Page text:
1. Why just a slap on the wrist? Joe Comartin sees a sweet deal in the $500 fine given former Tory MP Rahim Jaffer for careless driving. And he wants answers now as to how it was put together; he wants Canadians told how it happened to avoid any whiff of political interference or corruption.
This morning the NDP MP will be asking his caucus whether he should write the Ontario Attorney-General and the Director of Public Prosecutions demanding answers to the controversy swirling around Mr. Jaffer's sentence.
In his life before politics Mr. Comartin was a trial lawyer. He has 27 years under his belt and knows his way around a courtroom. He comes at this with a lot of credibility.
"I'm wearing my lenses as a defence lawyer and thinking, 'Boy, it would be great if I could get my client a deal like that,'" Mr. Comartin told The Globe about the controversial plea bargain.
Yesterday, Mr. Jaffer pleaded guilty to a charge of careless driving and was fined $500. The Crown dropped criminal charges of drunk driving and cocaine posession. A speeding charge was also withdrawn.
There is a view that Mr. Jaffer's connections helped him. Adding to this is the fact that the judge, Mr. Justice Douglas Maund, told the former politician: "I'm sure you recognize a break when you see one."
NDP Leader Jack Layton made reference to this, too, when asked about the Jaffer sentence outside of the Commons yesterday: "Well, the judge himself in the case said that this was one heck of a deal and I believe that a lot of Canadians will look at it and simply shake their heads and ask themselves whether or not this represents some kind of a double standard."
Married to junior cabinet minister Helena Guergis, Mr. Jaffer was until the last election a Tory MP from Edmonton. During the last part of his tenure in Ottawa he served as the national Conservative caucus chairman, a job requiring the person in it to be well-liked and well-known among his colleagues.
Says Mr. Comartin: "I'm inclined to think that there is no reason to be suspicious that there was political interference or anything of that sort but I think it behooves the prosecutor … or Ontario's Attorney-General to tell the Canadian people why this happened."
The $500 penalty for the careless driving charge is appropriate, Mr. Comartin says. But that's not the issue - the issue is the decision by the prosecutor not to proceed with the more serious charges.
Mr. Comartin says, for example, that the only time he can remember a breathalyzer charge being dropped was when "I had a very clear defence the machine was not working properly."
So, he is simply asking that Canadians be told why the decision was made to agree to the plea bargain. "Tell us that so the Canadian people don't think there is political interference or corruption," he says.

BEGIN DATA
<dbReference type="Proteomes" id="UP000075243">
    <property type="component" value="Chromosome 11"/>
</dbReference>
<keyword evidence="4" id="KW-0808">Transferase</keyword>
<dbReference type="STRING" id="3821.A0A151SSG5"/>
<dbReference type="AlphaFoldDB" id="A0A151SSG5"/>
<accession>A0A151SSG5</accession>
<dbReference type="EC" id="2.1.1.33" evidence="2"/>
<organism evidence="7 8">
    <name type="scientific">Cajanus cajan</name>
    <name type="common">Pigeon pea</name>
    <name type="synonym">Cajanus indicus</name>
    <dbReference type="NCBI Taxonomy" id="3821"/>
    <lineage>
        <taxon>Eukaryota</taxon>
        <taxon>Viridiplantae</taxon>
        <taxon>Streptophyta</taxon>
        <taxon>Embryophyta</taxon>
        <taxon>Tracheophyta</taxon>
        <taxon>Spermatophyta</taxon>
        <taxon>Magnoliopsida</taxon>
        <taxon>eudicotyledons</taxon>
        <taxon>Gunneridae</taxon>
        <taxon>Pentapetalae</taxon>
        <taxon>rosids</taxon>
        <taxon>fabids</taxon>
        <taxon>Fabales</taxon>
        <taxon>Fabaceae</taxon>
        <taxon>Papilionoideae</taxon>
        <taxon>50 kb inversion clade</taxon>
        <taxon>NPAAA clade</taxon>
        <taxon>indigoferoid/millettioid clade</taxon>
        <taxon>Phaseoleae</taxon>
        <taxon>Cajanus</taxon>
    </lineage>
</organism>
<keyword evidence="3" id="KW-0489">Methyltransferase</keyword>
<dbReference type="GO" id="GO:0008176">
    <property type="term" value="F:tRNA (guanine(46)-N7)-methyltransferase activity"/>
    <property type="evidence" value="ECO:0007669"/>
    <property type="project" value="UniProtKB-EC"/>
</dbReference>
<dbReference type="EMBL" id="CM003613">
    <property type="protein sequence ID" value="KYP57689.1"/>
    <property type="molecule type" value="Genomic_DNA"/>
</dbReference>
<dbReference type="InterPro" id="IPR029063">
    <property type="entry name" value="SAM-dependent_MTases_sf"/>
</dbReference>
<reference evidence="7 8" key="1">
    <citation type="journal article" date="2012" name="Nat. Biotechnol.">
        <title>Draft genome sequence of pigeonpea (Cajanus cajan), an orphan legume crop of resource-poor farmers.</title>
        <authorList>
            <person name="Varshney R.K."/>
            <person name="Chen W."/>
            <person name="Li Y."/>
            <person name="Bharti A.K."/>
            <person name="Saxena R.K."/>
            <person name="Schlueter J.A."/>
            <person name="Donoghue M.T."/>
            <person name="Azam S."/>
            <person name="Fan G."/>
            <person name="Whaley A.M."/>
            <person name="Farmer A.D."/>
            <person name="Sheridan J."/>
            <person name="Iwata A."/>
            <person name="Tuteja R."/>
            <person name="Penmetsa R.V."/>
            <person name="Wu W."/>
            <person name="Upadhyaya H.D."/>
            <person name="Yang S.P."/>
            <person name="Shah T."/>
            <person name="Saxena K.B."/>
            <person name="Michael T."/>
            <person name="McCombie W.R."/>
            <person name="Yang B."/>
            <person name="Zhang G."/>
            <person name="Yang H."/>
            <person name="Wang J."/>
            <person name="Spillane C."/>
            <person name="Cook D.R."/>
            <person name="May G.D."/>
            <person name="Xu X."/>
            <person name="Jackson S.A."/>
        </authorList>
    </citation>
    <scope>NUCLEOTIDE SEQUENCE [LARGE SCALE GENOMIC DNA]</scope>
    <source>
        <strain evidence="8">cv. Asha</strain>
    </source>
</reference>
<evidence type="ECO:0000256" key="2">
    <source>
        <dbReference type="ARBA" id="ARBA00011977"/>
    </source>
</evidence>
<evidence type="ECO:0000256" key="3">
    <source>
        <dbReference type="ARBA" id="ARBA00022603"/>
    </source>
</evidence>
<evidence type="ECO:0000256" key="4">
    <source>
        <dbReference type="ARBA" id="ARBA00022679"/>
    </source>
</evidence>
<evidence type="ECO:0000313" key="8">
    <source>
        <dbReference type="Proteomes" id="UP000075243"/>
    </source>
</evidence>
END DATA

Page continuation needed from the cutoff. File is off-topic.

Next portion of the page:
Liberal MP Anita Neville questioned the government on the issue yesterday in Question Period, noting the contradiction between the government's tough-on-crime policies and this sentence. She was practically drowned out by the outrage from the Tory bench.
Justice Minister Rob Nicholson said this was a provincial matter and there was no political interference. He called Ms. Neville's questions irresponsible and demanded she apologize and withdraw her remarks, receiving a standing ovation from his caucus colleagues.
But Mr. Comartin points out that the drug charge is a federal matter and that Mr. Nicholson was "ducking" the issue of why it was dropped.
Meanwhile, Mr. Jaffer's colleagues are being very tight-lipped about the matter. Many have avoided comment on it although some Tory pundits, including the Prime Minister's former spokesman Kory Teneycke and strategist Tim Powers, have called for a public explanation.
2. And the wasteful winner is… There's great anticipation on Parliament Hill today - it's the 12th annual Teddy Waste Awards.
Not to be outdone by the Oscars, this is a black-tie affair in which the Canadian Taxpayers Federation gives its annual nod to the municipality, province and federal department or agency that was the most wasteful.
The Teddies honour the best of the worst in government waste. For example, last year the Canada Council for the Arts won for spending $40,000 on "an artist's dream to fly a giant banana over Texas."
CTF Federal director Kevin Gaudet wouldn't scoop himself this morning and tell us the winners in advance of the press conference. Rather, he offered us a few examples of government waste that weren't "bad enough to get a Bronzed Pig statue this year."
» A huge overtime bill for MPs' chauffeurs
» A Toronto city councilor who expensed a bottle of aspirin.
» A provincial hydro company allegedly buying Xboxes and DVD players.
You get the idea. This year's winners will be unveiled at 10:30.